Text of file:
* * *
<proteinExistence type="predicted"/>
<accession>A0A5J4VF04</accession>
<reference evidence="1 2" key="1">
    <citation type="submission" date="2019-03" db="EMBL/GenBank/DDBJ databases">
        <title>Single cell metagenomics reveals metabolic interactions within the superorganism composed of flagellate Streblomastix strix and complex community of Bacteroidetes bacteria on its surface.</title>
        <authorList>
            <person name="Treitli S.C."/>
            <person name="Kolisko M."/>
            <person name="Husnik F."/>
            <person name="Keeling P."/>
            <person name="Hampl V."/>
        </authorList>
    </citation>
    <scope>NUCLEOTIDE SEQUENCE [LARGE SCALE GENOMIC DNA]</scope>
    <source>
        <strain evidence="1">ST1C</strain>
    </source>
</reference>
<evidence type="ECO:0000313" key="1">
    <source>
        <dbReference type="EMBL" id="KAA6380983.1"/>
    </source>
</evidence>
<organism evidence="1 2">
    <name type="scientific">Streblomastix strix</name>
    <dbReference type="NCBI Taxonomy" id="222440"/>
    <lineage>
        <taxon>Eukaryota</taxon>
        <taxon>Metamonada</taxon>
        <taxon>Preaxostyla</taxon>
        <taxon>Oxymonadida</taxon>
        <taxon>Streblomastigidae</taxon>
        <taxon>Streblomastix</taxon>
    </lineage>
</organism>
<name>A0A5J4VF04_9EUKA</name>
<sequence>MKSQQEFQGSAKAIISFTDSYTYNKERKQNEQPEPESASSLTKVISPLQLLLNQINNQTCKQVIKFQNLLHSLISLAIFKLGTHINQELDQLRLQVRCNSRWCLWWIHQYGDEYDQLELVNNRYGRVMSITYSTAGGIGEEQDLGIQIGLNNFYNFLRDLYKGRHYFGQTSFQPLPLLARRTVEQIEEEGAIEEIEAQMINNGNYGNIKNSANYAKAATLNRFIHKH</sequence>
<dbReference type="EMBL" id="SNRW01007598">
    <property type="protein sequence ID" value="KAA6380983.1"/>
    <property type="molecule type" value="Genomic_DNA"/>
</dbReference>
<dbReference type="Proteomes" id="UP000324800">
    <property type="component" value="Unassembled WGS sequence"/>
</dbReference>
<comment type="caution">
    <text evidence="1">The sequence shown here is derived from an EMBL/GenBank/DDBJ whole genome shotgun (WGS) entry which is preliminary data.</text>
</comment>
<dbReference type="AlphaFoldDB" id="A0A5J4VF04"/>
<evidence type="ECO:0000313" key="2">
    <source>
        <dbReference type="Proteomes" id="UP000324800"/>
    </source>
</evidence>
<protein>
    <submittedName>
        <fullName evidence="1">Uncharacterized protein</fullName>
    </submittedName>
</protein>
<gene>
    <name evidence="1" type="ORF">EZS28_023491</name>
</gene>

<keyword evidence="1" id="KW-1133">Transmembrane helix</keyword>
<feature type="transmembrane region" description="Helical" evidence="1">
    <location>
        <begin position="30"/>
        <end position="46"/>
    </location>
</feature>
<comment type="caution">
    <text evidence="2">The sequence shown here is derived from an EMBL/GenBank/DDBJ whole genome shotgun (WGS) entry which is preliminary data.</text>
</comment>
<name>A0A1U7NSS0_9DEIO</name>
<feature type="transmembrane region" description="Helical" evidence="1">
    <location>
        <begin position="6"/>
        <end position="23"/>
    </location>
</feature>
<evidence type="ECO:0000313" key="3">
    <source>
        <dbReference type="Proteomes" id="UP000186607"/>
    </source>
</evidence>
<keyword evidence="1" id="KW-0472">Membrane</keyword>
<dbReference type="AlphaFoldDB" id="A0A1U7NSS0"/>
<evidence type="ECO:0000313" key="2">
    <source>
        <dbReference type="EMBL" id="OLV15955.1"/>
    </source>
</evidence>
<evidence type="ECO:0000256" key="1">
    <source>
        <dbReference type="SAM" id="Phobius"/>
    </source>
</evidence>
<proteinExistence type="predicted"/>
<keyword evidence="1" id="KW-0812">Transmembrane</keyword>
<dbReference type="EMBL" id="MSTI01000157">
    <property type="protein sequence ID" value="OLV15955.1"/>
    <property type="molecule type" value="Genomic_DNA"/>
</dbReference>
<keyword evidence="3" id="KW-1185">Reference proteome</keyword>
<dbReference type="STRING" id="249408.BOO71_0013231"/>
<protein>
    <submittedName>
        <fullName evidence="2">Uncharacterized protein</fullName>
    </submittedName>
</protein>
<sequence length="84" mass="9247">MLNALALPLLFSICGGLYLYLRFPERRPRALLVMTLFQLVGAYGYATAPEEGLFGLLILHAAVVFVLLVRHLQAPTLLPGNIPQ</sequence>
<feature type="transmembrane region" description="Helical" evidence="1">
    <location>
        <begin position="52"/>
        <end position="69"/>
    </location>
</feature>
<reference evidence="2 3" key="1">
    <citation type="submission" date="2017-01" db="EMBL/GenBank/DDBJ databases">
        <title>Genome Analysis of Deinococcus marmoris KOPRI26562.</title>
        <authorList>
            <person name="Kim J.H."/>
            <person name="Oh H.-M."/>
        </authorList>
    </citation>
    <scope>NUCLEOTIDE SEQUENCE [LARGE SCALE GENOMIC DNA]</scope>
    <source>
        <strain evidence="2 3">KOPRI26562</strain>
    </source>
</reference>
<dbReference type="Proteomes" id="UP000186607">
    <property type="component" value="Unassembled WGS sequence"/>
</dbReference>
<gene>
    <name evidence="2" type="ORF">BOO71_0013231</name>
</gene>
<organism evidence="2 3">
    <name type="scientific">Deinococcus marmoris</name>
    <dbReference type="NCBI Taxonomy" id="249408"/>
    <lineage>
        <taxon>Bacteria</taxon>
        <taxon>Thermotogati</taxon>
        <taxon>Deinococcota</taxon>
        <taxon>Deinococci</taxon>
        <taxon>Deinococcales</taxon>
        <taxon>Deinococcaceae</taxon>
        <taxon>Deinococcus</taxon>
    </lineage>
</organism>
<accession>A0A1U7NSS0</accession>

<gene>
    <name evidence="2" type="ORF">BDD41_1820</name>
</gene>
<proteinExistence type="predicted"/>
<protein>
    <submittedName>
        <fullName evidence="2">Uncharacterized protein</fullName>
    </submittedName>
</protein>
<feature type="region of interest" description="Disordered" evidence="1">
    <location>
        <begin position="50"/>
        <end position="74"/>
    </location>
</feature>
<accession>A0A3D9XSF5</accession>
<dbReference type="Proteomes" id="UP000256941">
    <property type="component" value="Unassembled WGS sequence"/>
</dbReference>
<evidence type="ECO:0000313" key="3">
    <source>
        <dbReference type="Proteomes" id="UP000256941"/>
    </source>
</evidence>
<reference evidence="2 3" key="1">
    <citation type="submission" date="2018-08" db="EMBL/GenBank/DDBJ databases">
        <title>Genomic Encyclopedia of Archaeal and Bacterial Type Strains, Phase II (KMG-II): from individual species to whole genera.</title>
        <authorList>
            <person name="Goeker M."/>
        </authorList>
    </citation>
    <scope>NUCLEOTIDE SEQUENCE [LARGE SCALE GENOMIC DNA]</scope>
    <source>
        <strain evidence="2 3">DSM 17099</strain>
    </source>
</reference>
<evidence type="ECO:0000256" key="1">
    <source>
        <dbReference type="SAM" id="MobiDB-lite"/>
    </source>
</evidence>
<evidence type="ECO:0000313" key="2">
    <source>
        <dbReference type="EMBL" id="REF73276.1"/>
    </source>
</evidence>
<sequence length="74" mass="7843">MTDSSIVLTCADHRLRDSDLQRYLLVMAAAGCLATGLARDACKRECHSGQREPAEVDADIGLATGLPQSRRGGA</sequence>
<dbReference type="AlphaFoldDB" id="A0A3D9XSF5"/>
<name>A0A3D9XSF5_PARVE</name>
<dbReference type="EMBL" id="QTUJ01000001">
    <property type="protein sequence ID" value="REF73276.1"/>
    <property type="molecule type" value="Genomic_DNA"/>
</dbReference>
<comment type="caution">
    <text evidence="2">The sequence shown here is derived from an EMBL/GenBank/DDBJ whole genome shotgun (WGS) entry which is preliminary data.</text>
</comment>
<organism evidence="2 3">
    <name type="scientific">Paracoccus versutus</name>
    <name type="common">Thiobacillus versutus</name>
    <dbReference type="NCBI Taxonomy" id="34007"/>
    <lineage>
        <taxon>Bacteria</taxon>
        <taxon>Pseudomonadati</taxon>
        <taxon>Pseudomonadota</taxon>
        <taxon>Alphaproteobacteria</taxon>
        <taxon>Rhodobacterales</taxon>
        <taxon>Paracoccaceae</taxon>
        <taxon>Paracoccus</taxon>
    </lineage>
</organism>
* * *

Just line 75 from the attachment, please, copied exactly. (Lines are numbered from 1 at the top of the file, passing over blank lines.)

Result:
        <begin position="6"/>